Around our office, there’s a phrase that I invoke every so often when confronted by challenging situations that seem insurmountable: “Let’s not make the perfect the enemy of the good.”
On a recent trip to Israel, I was reminded of this paradigm while in a learning session with Dr. Micha Goodman. Goodman shared his remarkable vision and roadmap to replace paralysis with pragmatism, convincingly arguing that our generation should abandon traditional peace-deal efforts in the Israel/Palestinian conflict by shifting focus to practical, short-term steps that will readjust mindsets, provide meaningful successes for both sides, and ultimately create the right conditions for the next generation to make peace.
What would it look like if philanthropy did similarly, if we abandoned the goal of the perfect and instead urgently embraced the “good enough” to actually make change?
In other words, to really make a meaningful difference, we must fall in love with the problem rather than with any one ideal solution. Yet, at the same time, we must maintain a laser-like focus on our ultimate goal and not become distracted by any particular tactic. Solutions need not be new to be effective; ideas are many. Rather than seeking the perfect new approach, perhaps we should pursue existing, yet “good enough” tactics and devote our energy to testing, refining, customizing and matching these strategies with real need.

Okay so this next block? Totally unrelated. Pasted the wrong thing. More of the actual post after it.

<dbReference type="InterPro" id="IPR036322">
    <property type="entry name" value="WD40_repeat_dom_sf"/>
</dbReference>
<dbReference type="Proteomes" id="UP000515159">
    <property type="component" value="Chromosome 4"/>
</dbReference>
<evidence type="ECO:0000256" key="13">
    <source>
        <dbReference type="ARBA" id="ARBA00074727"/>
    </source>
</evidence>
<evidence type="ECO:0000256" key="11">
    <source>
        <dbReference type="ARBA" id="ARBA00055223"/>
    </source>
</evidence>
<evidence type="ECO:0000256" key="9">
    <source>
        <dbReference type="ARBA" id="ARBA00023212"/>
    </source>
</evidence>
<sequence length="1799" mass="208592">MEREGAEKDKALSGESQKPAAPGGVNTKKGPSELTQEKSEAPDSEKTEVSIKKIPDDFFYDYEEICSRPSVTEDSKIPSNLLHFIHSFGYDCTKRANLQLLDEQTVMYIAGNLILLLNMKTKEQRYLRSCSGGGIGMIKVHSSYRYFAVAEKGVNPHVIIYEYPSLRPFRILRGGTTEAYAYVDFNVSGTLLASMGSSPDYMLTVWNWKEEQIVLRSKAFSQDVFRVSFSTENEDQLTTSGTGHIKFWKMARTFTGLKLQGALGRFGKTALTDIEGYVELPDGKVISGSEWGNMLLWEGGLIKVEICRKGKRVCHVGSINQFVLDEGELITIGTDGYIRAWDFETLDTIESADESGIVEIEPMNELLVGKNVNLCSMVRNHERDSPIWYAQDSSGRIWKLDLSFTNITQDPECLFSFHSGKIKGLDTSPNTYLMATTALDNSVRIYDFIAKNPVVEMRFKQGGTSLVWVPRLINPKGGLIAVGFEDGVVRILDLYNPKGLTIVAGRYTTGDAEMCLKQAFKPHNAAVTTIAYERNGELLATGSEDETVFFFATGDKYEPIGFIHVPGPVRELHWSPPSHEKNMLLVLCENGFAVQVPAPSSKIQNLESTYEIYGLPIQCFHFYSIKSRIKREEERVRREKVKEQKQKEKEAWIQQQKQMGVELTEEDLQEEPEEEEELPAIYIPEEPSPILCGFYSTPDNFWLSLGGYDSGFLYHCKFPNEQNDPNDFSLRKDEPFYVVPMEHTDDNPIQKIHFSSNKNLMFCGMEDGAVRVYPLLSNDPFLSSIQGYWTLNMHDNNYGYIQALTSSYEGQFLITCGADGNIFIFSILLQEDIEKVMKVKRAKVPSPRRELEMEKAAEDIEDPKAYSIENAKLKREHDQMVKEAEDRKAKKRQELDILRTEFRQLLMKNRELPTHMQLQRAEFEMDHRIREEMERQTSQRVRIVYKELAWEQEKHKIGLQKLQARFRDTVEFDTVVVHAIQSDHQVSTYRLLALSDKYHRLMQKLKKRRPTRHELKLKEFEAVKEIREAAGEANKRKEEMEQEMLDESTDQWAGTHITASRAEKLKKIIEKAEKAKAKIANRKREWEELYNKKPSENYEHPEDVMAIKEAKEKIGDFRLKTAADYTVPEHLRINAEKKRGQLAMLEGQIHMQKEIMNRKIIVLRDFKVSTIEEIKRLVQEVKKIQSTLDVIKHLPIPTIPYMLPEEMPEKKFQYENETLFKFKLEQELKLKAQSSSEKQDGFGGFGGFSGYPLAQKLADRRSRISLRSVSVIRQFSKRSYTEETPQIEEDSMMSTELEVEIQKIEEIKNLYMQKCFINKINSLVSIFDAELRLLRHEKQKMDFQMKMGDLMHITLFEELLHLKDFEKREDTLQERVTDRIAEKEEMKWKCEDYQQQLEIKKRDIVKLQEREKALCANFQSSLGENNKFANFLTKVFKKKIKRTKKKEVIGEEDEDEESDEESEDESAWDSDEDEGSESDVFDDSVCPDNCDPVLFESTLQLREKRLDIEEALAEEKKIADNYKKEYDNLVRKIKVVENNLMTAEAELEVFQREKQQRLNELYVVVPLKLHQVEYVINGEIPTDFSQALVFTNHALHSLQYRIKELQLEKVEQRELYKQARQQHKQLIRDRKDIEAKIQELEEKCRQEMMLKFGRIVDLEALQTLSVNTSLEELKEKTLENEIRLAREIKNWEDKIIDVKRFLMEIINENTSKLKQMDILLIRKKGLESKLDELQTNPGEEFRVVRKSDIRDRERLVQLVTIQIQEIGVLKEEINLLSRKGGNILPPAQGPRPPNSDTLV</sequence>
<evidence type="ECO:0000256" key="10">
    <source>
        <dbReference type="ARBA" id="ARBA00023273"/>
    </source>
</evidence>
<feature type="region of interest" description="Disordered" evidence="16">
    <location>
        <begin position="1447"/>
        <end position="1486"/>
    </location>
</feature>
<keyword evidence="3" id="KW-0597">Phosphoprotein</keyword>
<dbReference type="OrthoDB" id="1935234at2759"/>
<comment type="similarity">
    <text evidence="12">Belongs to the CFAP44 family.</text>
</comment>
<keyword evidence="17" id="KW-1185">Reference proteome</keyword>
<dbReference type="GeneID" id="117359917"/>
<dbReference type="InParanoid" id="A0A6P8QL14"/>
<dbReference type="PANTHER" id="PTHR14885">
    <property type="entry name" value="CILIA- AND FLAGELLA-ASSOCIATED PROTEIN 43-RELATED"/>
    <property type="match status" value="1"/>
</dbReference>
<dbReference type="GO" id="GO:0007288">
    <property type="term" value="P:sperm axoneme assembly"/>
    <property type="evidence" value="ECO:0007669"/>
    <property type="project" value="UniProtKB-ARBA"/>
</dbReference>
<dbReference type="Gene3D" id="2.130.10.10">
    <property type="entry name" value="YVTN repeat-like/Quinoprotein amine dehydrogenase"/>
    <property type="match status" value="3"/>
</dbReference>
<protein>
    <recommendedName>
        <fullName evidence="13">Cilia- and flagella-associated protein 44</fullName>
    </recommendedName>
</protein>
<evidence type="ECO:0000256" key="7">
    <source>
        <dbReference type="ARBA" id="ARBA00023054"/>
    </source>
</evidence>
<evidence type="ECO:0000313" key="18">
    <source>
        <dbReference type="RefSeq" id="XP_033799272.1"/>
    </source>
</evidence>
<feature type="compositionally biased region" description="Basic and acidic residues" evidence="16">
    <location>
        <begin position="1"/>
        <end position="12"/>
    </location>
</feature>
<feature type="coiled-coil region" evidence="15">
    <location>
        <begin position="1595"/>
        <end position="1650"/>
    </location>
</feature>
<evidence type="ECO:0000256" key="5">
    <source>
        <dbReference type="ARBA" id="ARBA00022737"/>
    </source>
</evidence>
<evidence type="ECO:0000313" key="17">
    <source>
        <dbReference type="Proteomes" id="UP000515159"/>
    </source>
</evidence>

Thousands of years ago, the sage Rabbi Tarfon put it differently though offered similar advice: Do not be daunted by the enormity of the world’s grief, he said. Do justly now, love mercy now, walk humbly now. You are not obligated to complete the work, but neither are you free to abandon it.
As we seek to make a meaningful difference in the world, philanthropists are some of those best positioned to abandon the endless pursuit of the perfect and embrace an urgent calling of the “good enough” to create bold, audacious change. Philanthropy is flexible capital with incredible capacity for risk, urgent and agile action, as well as bold and different thinking. Philanthropists represent diverse backgrounds, demographics, and professional fields. They bring a range of life experiences to their approaches. Philanthropy is an ideal lab, with the right ingredients, to incubate change — imperfectly perhaps, but with substance.
On the Jewish calendar, we are in the month of Elul leading up to the Jewish new year Rosh Hashana, followed by Yom Kippur. During Elul, we deliberately think about the imperfect within ourselves and in our community. We focus on introspection and examination and practical, small steps that can improve the self and the world. Through Elul, and as we near the High Holidays, we aim for progression rather than completion.
At Impact Cubed, we are not afraid of the imperfect and are eager to be of service. Along with our many partners, we learn about needs, trends and compelling approaches; convene funder conversations; facilitate family and philanthropist discussions; expand organizational capacity to do important work; and collaboratively prototype potential solutions in order to create a substantially better community and world! We’re not perfect and we’re proud of it. In fact, that’s what makes us good.
Wishing you a sweet and healthy new year,